The statement included a reduction in the Universal Credit taper—meaning the rate at which the low pay supplement is withdrawn as earning rise was reduced. However, as Royston noted, the measures laid out in the Autumn Statement “are but a drop in the ocean compared to recent cuts to family income. The 3.9 million children living in poverty across the UK are still waiting for measures that make Britain ‘a country that works for everyone,’ as promised by Theresa May in her first speech as Prime Minister.” He added, “Instead, whilst experts are giving stark warnings of price rises on the horizon, the Government is continuing with a four year freeze on children’s benefits and tax credits until 2020. As a result, low income families are likely to find it ever harder to make ends meet in coming years.”
A Joseph Rowntree Foundation report published in June this year, based on a Department of Work and Pensions analysis of Households Below Average Income, showed 19 percent of children living in poverty before housing costs are taken into account—rising to 29 percent when they are factored in. It noted, “The gap between the two poverty measures has grown which reflects the rising housing costs over the past decade pushing more people into poverty.”
Another indicator of growing poverty is the ongoing increase in the use of food banks by families. Trussell Trust food banks, which operates 400 food banks across the UK, distributed—in Scotland alone—63,794 three-day supplies of emergency food to people in crisis between April and September 2016. This compared to 60,458 during the same period in 2015—an increase of 6 percent. Nearly a third 20,332 of these (32 percent) were for children.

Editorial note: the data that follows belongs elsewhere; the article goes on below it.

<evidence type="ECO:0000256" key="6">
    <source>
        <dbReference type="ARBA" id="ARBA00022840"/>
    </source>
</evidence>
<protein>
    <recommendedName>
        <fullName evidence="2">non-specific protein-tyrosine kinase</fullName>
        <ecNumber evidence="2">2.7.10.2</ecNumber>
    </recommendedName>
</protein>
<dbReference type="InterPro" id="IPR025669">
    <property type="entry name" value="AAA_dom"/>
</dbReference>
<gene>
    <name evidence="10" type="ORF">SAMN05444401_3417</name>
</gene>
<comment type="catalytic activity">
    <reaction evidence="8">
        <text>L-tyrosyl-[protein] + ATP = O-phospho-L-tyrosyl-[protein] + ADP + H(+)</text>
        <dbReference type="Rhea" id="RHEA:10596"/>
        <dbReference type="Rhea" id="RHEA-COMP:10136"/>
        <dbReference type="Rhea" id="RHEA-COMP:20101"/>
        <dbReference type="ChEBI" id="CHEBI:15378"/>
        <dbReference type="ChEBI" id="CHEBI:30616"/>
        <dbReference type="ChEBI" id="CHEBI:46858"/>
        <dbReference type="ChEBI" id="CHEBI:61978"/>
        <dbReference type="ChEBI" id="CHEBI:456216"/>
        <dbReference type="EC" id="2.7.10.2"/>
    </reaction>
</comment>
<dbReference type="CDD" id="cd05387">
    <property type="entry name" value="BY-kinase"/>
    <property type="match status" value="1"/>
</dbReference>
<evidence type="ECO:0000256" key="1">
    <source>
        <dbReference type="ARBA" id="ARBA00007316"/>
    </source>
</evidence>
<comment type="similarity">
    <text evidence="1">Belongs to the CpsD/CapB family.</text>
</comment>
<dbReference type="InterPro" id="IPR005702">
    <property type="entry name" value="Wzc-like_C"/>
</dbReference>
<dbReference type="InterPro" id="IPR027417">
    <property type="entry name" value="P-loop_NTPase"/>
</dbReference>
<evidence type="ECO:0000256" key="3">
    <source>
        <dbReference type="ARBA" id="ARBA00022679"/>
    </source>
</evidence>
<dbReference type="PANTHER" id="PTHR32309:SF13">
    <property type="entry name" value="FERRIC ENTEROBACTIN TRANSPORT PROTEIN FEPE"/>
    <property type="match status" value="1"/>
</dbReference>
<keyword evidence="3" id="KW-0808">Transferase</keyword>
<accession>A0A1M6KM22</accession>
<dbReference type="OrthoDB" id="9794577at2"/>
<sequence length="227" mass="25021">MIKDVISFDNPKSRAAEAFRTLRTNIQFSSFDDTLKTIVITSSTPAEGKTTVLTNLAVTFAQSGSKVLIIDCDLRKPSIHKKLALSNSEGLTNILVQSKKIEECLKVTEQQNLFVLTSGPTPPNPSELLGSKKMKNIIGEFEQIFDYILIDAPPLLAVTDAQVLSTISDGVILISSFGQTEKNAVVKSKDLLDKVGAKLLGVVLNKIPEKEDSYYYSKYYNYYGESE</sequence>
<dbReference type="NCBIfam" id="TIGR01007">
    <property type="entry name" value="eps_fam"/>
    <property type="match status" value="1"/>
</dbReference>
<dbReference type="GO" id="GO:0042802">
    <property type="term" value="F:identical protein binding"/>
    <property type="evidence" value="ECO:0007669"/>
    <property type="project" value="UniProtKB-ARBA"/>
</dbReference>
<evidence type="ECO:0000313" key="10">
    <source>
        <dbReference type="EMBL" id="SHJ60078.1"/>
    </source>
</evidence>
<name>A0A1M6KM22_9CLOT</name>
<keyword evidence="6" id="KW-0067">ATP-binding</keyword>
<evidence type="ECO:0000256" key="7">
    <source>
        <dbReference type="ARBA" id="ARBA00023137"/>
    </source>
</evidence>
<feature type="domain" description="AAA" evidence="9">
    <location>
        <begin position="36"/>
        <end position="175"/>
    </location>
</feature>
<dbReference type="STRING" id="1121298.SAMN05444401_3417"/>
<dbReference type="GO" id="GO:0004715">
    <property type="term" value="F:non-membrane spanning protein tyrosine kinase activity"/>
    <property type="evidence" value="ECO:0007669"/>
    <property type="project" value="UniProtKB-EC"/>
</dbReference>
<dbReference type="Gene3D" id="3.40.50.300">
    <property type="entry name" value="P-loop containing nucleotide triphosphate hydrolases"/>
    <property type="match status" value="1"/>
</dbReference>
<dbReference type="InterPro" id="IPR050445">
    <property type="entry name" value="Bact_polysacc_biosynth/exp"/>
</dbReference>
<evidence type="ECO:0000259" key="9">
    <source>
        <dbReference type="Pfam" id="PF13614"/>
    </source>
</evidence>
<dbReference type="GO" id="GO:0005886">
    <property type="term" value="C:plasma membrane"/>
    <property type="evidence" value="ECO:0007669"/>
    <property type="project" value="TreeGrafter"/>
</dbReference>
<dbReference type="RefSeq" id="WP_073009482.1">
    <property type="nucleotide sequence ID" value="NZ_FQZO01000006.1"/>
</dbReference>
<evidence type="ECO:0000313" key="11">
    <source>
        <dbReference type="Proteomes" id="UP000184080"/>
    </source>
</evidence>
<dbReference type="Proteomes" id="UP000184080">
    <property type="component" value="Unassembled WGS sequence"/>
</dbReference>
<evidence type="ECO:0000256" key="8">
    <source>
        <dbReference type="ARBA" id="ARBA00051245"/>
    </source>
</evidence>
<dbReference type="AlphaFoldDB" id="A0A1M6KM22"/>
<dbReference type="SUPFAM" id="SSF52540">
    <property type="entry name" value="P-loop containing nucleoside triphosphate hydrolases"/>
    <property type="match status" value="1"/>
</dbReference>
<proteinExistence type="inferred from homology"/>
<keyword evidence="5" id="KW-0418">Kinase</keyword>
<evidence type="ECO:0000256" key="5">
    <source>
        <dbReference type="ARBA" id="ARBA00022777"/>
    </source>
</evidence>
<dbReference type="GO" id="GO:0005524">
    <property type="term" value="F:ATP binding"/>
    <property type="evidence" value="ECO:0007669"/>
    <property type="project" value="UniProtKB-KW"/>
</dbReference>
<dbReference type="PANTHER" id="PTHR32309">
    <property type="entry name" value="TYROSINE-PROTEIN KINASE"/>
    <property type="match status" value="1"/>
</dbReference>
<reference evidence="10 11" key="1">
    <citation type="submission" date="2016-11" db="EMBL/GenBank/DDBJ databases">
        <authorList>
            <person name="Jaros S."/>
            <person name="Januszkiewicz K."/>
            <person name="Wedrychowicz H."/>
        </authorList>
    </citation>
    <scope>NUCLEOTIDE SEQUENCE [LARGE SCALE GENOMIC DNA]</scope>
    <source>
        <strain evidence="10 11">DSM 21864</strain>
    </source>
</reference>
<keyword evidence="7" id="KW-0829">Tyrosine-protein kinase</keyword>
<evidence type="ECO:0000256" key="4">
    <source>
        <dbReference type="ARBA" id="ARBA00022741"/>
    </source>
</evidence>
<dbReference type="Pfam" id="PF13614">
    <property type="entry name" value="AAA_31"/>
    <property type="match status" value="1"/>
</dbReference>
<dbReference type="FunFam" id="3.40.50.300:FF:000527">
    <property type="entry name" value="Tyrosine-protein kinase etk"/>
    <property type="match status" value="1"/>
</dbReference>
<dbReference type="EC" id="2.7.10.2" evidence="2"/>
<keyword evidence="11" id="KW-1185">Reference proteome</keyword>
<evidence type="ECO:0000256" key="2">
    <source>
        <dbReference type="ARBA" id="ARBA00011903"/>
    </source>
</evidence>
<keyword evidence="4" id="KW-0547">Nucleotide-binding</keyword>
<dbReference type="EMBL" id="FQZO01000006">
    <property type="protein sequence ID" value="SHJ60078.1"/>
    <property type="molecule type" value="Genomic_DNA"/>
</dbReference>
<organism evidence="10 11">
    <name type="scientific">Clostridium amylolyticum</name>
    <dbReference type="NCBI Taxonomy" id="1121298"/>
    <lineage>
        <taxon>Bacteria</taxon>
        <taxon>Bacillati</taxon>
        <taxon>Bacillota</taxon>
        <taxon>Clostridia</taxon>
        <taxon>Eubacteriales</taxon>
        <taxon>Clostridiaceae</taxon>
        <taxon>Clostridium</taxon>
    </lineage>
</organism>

Working people are being made to pay for the crisis of the capitalist system and poor families with children are at the sharp end of this. This is the result of a systematic offensive against the working class waged by successive Labour and Tory governments over the last decade.
More than £100 billion has been slashed from public spending as a result of the £1 trillion bailout of the banks initiated by the 2007-2010 Labour government of Gordon Brown and continued by the Tories. The ruling elite aims to destroy what remains of the post-1945 welfare state, while implementing its pro-business agenda to step up the exploitation of the working class to compete with their international rivals.